Dec. 21--CURRITUCK -- Currituck Regional Airport upgrades expected within the next year could speed up industry recruitment.
Plans are to build hangars for private and commercial aircraft, construct a security fence, plat industrial lots, install electronics for instrument landing, hire an airport manager and contract with a company for aircraft maintenance and refueling.
The Currituck County Board of Commissioners approved the plans Monday, Chairman Paul O'Neal said Tuesday.
Longer range plans include more hangars, a recreation center and an agriculture building on the property.
Currituck officials hope that with continued improvements, the airport complex of about 530 acres will become an attraction to high-paying industries that serve aviation and need services for corporate aircraft.
This is another in a series of plans formed through the years.
Maps of industrial lots have been available for years. Industry executives have been shown the property, and some have expressed interest. N one of the lots was ever platted, and they could take a year or more to be ready.
"We're showing the property, but we're not ready if they're interested," O'Neal said at Monday's meeting.
In the latest plan, the industrial lots would be placed along a new boulevard that would intersect with U.S. 158 just west of Central Elementary School. Airport Road, which serves as the entry to the property now, would become another taxiway.
Airport improvements not only would help attract more industry but would increase revenue. Currituck earns more than $3,400 annually in rent from about 30 aircraft parked in two existing hangars and at outside tie-downs. The average value of the aircraft is about $50,000 and brings in $1.4 million annually in property tax revenue. Jet fuel sales bring in about $12,000 a month.
Currituck is close to signing a contract with Outer Banks Aviation to handle maintenance and fueling at the airport, a major step toward drawing more aircraft to the facility. Outer Banks Aviation would be created as a subsidiary of Southern Aviation Technologies of Florida for the Currituck airport.
Parts of a master plan created five years ago have been finished. A 2,500-square-foot terminal has been dedicated. The runway has been extended to 5,500 feet from 4,000 feet to better accommodate corporate jets. A jet-fuel tank and a weather observation station have been installed.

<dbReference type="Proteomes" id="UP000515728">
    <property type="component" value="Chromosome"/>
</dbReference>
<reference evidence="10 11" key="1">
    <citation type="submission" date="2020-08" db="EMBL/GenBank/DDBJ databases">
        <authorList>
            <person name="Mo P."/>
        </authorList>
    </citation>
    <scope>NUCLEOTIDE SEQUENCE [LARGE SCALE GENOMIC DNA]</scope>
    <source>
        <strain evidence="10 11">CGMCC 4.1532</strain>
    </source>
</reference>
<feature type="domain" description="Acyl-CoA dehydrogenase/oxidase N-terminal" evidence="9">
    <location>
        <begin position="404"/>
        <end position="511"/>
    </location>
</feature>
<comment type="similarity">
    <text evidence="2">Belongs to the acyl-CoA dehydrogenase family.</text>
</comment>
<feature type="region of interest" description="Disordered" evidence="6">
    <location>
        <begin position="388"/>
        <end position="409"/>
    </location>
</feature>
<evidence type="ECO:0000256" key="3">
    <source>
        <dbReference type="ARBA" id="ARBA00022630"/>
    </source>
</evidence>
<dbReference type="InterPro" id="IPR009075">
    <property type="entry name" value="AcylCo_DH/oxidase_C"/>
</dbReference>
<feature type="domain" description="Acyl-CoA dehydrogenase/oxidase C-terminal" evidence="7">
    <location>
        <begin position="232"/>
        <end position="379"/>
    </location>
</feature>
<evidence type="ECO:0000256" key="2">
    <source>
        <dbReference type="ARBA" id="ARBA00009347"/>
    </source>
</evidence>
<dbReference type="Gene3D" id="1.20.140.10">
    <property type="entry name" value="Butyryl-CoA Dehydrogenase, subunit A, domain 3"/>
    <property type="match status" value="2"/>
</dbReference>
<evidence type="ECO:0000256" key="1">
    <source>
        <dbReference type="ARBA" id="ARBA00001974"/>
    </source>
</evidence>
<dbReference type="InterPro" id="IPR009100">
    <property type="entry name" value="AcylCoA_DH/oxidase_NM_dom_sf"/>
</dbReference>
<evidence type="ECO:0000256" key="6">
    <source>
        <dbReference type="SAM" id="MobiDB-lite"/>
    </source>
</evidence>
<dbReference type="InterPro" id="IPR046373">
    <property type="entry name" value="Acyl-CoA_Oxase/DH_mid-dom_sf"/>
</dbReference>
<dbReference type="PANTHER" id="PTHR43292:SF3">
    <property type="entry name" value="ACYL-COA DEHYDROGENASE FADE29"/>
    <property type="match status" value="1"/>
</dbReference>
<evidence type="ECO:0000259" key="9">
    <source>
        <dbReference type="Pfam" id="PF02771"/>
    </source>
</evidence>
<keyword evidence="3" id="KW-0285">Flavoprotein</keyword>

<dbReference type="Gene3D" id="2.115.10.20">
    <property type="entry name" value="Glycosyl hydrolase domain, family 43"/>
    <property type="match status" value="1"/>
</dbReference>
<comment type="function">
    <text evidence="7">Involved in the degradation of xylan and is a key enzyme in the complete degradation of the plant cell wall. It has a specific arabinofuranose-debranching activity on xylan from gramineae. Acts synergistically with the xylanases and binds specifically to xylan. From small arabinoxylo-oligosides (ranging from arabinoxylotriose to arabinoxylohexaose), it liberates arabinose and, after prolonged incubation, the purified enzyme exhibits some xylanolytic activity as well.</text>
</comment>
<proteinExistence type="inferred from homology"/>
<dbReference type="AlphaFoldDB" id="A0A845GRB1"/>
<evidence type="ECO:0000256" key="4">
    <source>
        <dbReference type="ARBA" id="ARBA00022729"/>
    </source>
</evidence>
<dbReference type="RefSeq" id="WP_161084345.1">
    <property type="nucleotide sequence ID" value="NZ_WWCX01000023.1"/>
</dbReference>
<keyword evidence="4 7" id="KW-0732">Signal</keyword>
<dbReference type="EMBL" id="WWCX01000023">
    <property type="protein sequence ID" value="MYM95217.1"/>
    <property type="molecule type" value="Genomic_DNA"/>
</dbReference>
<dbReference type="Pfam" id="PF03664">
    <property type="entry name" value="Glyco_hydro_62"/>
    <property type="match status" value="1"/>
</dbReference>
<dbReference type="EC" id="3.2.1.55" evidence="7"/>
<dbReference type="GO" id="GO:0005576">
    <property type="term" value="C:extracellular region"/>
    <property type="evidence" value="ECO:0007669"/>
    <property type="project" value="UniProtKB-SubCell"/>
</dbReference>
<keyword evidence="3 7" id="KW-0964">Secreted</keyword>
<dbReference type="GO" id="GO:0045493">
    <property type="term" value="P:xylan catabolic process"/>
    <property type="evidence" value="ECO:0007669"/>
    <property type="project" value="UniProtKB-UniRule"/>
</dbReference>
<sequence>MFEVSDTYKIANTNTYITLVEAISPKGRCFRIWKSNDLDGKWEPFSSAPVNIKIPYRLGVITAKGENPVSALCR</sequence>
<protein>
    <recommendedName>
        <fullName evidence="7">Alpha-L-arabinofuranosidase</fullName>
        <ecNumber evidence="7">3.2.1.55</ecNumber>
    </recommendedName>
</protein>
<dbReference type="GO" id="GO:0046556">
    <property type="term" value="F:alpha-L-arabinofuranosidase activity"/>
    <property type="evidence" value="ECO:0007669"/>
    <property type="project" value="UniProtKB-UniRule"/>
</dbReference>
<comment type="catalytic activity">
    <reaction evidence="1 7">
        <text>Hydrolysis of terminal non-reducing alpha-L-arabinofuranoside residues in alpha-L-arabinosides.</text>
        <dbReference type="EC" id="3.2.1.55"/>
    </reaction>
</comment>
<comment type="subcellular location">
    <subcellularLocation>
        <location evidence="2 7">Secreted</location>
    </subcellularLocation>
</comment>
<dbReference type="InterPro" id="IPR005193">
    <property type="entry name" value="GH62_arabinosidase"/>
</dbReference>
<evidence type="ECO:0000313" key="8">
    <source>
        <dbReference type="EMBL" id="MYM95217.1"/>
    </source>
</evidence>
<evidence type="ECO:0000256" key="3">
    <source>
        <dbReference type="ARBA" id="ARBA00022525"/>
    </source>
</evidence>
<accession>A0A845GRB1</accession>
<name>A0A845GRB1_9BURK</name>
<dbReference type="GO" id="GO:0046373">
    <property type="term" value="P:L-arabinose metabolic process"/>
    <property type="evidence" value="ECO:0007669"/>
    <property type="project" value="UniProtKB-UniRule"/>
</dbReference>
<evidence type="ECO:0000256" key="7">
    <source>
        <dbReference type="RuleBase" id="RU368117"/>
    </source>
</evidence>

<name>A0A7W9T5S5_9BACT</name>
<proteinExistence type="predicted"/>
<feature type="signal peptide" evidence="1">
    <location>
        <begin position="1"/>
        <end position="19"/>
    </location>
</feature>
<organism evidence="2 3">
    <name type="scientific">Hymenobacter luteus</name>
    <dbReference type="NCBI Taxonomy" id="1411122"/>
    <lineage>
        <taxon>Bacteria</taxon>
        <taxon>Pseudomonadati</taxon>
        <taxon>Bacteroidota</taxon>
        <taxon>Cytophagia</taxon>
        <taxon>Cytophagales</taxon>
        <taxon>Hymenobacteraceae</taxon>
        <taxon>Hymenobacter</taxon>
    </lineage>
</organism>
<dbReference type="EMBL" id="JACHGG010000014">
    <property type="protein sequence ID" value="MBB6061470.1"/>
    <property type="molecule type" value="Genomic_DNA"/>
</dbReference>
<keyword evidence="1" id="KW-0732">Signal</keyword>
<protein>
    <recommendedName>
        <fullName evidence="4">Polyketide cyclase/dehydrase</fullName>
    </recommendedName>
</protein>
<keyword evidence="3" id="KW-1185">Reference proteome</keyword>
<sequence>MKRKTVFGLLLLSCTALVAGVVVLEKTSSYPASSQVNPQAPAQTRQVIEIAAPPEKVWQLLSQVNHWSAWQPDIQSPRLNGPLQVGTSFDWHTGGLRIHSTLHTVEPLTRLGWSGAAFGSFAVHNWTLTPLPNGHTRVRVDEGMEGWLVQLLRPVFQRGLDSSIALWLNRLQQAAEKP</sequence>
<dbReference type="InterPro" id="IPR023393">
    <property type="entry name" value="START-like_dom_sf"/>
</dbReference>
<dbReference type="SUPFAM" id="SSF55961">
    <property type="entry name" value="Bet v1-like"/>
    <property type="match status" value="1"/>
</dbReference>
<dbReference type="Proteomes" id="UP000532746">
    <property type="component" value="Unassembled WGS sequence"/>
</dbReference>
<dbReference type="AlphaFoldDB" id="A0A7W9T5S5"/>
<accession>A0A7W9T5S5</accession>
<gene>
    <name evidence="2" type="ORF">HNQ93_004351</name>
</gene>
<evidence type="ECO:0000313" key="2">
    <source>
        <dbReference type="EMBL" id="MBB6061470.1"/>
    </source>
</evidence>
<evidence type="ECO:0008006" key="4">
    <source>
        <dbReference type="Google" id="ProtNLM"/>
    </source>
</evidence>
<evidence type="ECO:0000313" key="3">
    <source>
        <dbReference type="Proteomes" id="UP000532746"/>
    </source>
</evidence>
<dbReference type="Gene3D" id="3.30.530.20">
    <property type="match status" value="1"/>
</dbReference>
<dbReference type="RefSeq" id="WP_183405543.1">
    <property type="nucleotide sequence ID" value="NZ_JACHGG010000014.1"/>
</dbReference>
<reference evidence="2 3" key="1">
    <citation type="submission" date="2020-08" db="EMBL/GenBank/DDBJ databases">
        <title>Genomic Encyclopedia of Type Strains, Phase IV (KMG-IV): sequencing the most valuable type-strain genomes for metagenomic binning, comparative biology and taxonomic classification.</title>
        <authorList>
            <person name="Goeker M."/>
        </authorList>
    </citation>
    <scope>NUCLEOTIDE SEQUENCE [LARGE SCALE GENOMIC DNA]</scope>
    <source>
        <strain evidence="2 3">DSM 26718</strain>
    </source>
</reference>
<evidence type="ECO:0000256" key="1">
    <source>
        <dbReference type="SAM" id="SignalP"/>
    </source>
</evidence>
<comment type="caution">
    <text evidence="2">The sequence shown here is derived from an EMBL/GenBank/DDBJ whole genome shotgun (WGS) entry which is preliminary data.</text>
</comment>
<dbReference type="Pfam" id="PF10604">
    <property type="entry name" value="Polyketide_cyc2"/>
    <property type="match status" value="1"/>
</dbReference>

The airport handles about 19,000 operations a year, up 400 percent from the early 1990s. A study by an engineering company predicted business-jet traffic could increase significantly in the next 20 years because of the recently extended runway.
The county may hire an airport manager next year, O'Neal said. County Manager Dan Scanlon manages the airport but cannot be there for daily operations, Commissioner Eldon Miller said.
"It's time for the airport to have its own director," Miller said at Monday's meeting.
Currituck Regional Airport is among about 40 public airports considered "business class" by the state. State grants paid for a large portion of the airport improvements. The state provides money and engineering services to 76 public airports statewide. Business-class airports provide services desired by corporations, such as a runway of at least 5,000 feet, 24-hour fueling and a terminal building.
Currituck has agreed to build a 10,000-square-foot commercial hangar and lease it to Outer Banks Aviation, said Larry O'Rourke, executive vice president of Southern Aviation Technologies. The company will provide maintenance, refueling, fixed-wing air ambulance services, charters, flight lessons and aircraft storage. Southern Aviation Technologies has operated at the Elizabeth City airport since last year, when it bought out Flight Line Aviation.
The county also could build a hangar for private aircraft. About 20 pilots are waiting for space, Scanlon said in a presentation to the board Monday.
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